Certain foods must be avoided immediately following surgery to prevent complications. Nuts, seeds, popcorn, dried fruits, high fiber, fibrous or raw gas forming foods such as vegetables, tough meats and any food that swell such as rice, pasta, high fiber breads and grits are some foods to avoid.
Food tolerances vary from person to person. You may be able to introduce more foods as your body heals from surgery and your pouch matures. (Which could be as much as one to two years post-op).
This recipe is for those who can tolerate seeds and fiber and have a "mature" pouch. When adding any new food to your diet, it is suggested to take it slow and easy and only under the advice of your surgeon or dietary counselor.
Adding extra fiber and nutrition to your diet later on post-op can be easy and great fun.
I discovered this seed mixture to be good on veggies, chicken, or homemade breads and pizzas. I love it in tuna salad. Some of my (unaltered tummy) friends love to add it to their raw green salad as well.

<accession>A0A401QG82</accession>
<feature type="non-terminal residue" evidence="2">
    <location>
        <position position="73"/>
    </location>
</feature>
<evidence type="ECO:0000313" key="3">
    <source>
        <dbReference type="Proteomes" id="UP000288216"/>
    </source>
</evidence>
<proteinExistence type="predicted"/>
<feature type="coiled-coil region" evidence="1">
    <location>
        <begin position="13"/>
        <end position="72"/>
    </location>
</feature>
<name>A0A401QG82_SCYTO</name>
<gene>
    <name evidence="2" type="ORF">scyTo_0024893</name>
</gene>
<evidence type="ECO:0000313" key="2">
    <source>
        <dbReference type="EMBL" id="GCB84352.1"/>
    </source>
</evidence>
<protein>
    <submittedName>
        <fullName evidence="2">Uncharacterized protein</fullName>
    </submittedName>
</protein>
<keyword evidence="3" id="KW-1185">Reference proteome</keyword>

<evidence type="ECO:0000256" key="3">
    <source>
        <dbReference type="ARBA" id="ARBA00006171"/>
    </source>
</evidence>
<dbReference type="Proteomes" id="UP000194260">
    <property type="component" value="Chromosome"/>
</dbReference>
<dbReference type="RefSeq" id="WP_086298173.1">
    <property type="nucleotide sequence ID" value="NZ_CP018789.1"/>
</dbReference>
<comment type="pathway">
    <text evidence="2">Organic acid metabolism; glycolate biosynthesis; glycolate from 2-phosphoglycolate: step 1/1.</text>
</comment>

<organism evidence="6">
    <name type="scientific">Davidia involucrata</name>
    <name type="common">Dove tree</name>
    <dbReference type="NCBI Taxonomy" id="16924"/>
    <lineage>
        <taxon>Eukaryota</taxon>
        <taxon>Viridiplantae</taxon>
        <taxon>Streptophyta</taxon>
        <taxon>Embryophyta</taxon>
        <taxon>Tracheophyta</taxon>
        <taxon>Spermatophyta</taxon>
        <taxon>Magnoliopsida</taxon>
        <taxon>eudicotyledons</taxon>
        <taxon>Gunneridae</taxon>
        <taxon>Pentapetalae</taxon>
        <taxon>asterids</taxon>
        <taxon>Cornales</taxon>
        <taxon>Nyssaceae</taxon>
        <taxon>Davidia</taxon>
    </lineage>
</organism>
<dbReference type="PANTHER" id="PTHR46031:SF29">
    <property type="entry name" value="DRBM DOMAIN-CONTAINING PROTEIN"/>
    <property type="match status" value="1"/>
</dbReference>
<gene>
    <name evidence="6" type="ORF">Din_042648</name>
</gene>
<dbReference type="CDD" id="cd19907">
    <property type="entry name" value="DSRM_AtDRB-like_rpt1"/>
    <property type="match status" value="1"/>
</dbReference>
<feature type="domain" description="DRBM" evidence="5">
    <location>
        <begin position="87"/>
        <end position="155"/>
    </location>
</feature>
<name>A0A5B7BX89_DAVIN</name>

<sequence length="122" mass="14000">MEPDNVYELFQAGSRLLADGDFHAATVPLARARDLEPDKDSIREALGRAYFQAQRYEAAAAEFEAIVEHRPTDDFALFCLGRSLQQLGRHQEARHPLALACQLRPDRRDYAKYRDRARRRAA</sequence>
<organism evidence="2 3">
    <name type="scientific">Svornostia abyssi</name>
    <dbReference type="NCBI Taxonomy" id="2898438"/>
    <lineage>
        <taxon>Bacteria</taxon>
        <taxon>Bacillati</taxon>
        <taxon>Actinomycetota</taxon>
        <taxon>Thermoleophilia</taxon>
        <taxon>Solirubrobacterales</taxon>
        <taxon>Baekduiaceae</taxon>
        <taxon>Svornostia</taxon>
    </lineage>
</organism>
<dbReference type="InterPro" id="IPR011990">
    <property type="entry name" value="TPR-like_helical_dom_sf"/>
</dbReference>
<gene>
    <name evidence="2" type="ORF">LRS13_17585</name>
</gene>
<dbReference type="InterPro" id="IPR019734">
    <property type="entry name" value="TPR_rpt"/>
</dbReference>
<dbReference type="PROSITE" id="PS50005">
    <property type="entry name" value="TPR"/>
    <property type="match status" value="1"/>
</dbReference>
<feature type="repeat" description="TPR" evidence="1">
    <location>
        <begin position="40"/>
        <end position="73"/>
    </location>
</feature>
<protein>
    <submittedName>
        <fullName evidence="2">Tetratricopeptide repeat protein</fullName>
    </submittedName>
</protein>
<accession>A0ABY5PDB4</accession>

Recently, I purchased a whole wheat pizza dough (uncooked) from our local Wilmington, NC, Great Harvest Bread Company. Before baking the crust, I added a few of the seeds onto the pizza dough which added more fiber and flavor.
Seeds can be varied and amounts added according to taste. Flax provides great heart healthy fats and quinoa can be eaten in its dry form to add extra protein and vitamins. (Raw quinoa is harder to digest.)
I purchased organic seeds from the local health food store and just added them together until I was please with the taste and appearance. I had just as much fun making the seed mixture as I did eating it. I also found it made great gifts in small jars during the holidays.
Flax and Fiber Seed Recipe
(for mature pouches only)
- flax seeds (golden and brown)
- quinoa (colors range from white, orange, red, purple, to black, depending on the variety).
- black and white sesame seeds
- poppy seeds
- black pepper
- red pepper
- onion (dehydrated)
- garlic (dehydrated)
- sea salt
More about Quinoa. Pronounced ("KEEN-wah") The Quinoa seed is about the size of millet and resembles the grain of some cereal grasses, but it is not a grass.
The seed of Quinoa is an excellent food, rich in protein and high in fiber. The protein is well balanced and rich in the amino acid lysine and contains no gluten.
It is also high in calcium, phosphorous, vitamins B and E. Quinoa can be cooked, sprouted, or eaten raw and are the only spout to contain all the essential amino acids for humans.
Quinoa may be hard to digest early after gastric bypass surgery, so this fun and healthy pleasure may be best for the mature pouch.
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